To date several published series have documented the difficulty in diagnosing follicular patterned lesions of the thyroid in cytology preparations [5
]. The histologic follow-up of cases diagnosed as follicular lesions of neoplasm includes hyperplastic/adenomatoid nodules, follicular adenoma, follicular carcinoma and follicular variant of papillary carcinoma [6
]. An earlier study published by Schlinkert et al from Mayo clinic showed that only 12% cases diagnosed as "suspicious for follicular neoplasm" on FNA were malignant on histologic follow-up. Interestingly, 27% were papillary carcinomas (majority were follicular variant) [4
]. Tuttle et al reported malignancy rate of 21% in their series of 149 patients diagnosed as follicular neoplasm on cytology [8
]. In our previous study the malignancy rate was 31% in 122 patients diagnosed as follicular neoplasm and almost half of these cases were follicular variant of papillary carcinoma.
In view of these above-mentioned studies we retrospectively reviewed the cases of FVPTC and found that some cases are under-diagnosed as follicular neoplasm due to the paucity of nuclear features of papillary carcinoma, an exact reflection of what is seen in surgical pathology of some cases of FVPTC [3
]. Similar findings have been reported by other authors [17
]. In view of these studies at our institution the thyroid FNA specimens are classified as benign, neoplastic, FDN/suspicious for papillary carcinoma, definitely malignant and non-diagnostic.
In the present study, 339 cases were diagnosed as follicular neoplasm; the malignancy rate in this group was 22% and half of the cases were FVPTC. These findings are similar to previously published studies. Of the 120 cases diagnosed as FDN 72% (86 cases) were malignant and papillary carcinoma was present in 92% (79/86) of cases.
It has been shown that thyroid nodules can be divided into high and low risk of malignancy on the basis of clinical characteristics. Schlinkert et al reported that findings of larger diameter, fixation of mass and younger age of patients were associated with high risk of malignancy [4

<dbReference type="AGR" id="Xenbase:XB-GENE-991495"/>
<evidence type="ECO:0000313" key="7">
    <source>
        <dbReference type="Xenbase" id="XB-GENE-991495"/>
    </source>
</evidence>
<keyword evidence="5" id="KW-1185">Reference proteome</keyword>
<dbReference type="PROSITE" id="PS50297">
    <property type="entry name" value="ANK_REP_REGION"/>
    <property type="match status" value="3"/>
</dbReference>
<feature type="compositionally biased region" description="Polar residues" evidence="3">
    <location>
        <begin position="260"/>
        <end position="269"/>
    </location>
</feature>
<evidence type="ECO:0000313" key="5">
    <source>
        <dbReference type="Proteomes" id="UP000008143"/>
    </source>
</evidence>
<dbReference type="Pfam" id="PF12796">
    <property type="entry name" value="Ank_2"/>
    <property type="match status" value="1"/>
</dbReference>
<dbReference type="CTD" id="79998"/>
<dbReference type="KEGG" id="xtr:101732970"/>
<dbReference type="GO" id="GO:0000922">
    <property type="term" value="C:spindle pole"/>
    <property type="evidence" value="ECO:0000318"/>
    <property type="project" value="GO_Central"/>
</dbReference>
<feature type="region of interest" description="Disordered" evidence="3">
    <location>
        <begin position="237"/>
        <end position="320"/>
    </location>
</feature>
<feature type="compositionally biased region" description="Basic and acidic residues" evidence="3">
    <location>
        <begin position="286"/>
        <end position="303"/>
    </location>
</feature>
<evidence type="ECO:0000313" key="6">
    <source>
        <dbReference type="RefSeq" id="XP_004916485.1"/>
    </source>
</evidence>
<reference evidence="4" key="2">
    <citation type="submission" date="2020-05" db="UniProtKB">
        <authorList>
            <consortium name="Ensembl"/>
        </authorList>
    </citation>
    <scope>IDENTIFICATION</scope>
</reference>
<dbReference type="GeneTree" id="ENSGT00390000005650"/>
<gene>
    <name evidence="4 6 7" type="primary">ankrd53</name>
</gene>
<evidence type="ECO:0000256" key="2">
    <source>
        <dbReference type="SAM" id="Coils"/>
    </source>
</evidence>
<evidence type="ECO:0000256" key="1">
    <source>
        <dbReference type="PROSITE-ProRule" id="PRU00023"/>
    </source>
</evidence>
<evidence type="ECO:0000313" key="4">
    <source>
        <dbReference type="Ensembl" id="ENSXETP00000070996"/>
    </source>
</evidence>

]. According to study by Tyler et al patients greater than 50 years of age with a diagnosis of follicular neoplasm had a higher risk of malignancy as compared to patients younger than 50 years [9
]. In a previous study of 122 patients diagnosed as FON we showed that patients aged 40 years or more had higher risk of malignancy than those younger than 40 years [6
]. Interestingly, the current study which consists of a much larger group of patients and combines cases diagnosed as FON and FDN the malignancy rate was higher in patients younger than 40 years than those aged 40 years or higher (53% vs. 30%). No significant difference in malignancy rates was noted between thyroid nodules measuring less than 3 cm or equal to and greater than 3 cm. (Fig ). These differences from the previous studies could be due to a higher number of cases diagnosed as papillary carcinomas (>70%) in the present study. Since, papillary carcinoma is common at younger age and can occur in any size as compared to follicular or Hurthle cell carcinoma.
Figure 1 Monotonous population of follicular cells arranged in cohesive follicular groups with nuclear overlapping and crowding, case diagnosed as follicular neoplasm (1A). Histologic follow-up showing follicular adenoma (thickly encapsulated follicular patterned (more ...)
The other significant predictor of malignancy in our study was sex of patient; malignant tumors were more common in males as compared to female patients (41% vs. 33%). In addition, though not statistically significant FCA was more common in males as compared to females (30% vs. 21%).
Frozen section is usually not recommended for the diagnosis of thyroid lesions [20
]. Studies have shown that intraoperative consultation is of no value in the diagnosis of follicular carcinoma since its diagnosis is dependent upon invasion of tumor capsule and/or capsular vessels, which can be missed by limited sampling of tumor capsule on frozen section [20
]. However, frozen section combined with intraoperative cytology has been shown to be of value in cases diagnosed as suspicious of papillary carcinoma in preventing two-step surgical excision (lobectomy followed by total thyroidectomy)[21
]. At our institution, we recommend intraoperative consultation in cases diagnosed as FDN on cytology[5
]. In the present study 36(30%) cases were diagnosed as papillary carcinoma on frozen section and intraoperative cytology.
It has been shown that molecular markers can be of value in the cytologic diagnosis of malignant lesions of thyroid. Ret-oncogene rearrangements are believed to be specific to papillary carcinoma of the thyroid, and this marker can be of value in identifying cases of FVPTC in thyroid FNA [22
]. Recently, BRAF rearrangements have been reported in papillary carcinoma and shown to be specific to this tumor. Similar studies regarding detection of BRAF rearrangements in thyroid FNA specimens have shown promise as a diagnostic aid to morphology [22
]. However, BRAF expression is less common in FVPTC as compared to classic papillary carcinoma; therefore, its use in the diagnosis of FVPTC in FNA specimens may be of limited value.
In conclusion, until a specific markers or panel of markers is devised which can effectively distinguishes between benign and malignant follicular lesions of the thyroid in FNA specimens morphology remains the gold standard. The category of follicular lesion/neoplasm can further modified by dividing these cases into two: lesions with and without subtle nuclear features of papillary carcinoma because of marked difference in malignancy rates (22% vs. 72%).